Because of the rapid change of information, please note this page was last updated 03/31/2020, 11:00 p.m.
Not every business is able to maintain daily operations remotely, so employers must take additional steps to ensuring their employees have a safe work environment.
Q: I can’t have my employees work from home, what can I do to make it safer for them to come to work?
A: The Centers for Disease Control and the North Dakota Department of Health are encouraging business owners stay current on the latest information on COVID-19 and take precautions to reduce the spread. Simple steps, such as increasing routine cleaning and disinfecting surfaces, equipment, and other elements using Environmental Protection Agency (EPA)-approved disinfectants are helpful in maintaining a clean workspace. More information can be found at https://www.cdc.gov/coronavirus/2019-ncov/community/guidance-business-response.html
Q: How can my employees practice social distancing at work?
A: When telecommuting is not possible, employers should consider the possibility of staggering shifts or implementing flexible working hours. Discourage employees from sharing desks, offices, phones and other equipment.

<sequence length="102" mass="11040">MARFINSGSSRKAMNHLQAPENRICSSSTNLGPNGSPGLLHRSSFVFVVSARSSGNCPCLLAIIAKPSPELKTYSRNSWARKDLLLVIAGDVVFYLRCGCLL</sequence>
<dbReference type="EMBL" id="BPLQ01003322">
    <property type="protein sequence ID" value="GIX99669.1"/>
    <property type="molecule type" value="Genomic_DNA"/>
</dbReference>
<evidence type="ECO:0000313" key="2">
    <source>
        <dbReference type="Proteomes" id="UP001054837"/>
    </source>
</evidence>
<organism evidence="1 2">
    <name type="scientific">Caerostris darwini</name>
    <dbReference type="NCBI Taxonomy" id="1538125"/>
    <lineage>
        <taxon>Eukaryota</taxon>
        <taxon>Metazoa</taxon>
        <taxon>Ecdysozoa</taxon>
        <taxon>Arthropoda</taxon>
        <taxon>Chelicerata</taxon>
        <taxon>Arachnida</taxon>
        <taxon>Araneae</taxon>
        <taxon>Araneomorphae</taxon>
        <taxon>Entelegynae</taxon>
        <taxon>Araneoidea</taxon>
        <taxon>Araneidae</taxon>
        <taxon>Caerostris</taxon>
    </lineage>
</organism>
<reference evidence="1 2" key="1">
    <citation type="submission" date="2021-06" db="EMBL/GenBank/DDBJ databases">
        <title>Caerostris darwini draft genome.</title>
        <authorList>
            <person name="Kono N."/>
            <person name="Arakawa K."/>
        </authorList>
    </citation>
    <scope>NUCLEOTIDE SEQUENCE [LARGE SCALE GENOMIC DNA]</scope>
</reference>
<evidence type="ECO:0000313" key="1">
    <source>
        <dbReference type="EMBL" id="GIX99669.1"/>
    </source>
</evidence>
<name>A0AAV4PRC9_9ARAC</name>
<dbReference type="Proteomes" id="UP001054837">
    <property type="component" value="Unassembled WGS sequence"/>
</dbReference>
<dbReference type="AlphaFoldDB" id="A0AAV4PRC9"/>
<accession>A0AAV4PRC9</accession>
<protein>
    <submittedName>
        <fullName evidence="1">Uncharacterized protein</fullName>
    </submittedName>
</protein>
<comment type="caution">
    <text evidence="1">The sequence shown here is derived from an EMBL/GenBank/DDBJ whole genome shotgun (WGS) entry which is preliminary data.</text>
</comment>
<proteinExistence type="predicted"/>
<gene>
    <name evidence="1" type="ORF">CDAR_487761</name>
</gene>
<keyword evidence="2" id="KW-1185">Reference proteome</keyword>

Q: My employees interact with customers frequently. What can I do to protect them?
A: When possible, install physical barriers and minimize face-to-face contact by limiting the public’s access to specific areas of the business. Make tissues, soap, water and disposable towels, or disinfecting hand sanitizer, available for all customers and staff.
Q: If an employee calls in sick, how much information can I request in order to protect the rest of my staff during the COVID-19 pandemic? Is it okay for me to measure and employee’s temperature upon arriving to work?
A: The CDC, along with state/local health officials, have acknowledged community spread of COVID-19, so you may check employees’ body temperature as a precautionary measure for your staff. When an employee calls in sick during a pandemic, ADA-covered employers may ask the employee if s/he is experiencing symptoms related to the pandemic virus; however, information about the employee’s illness and medical record must remain confidential.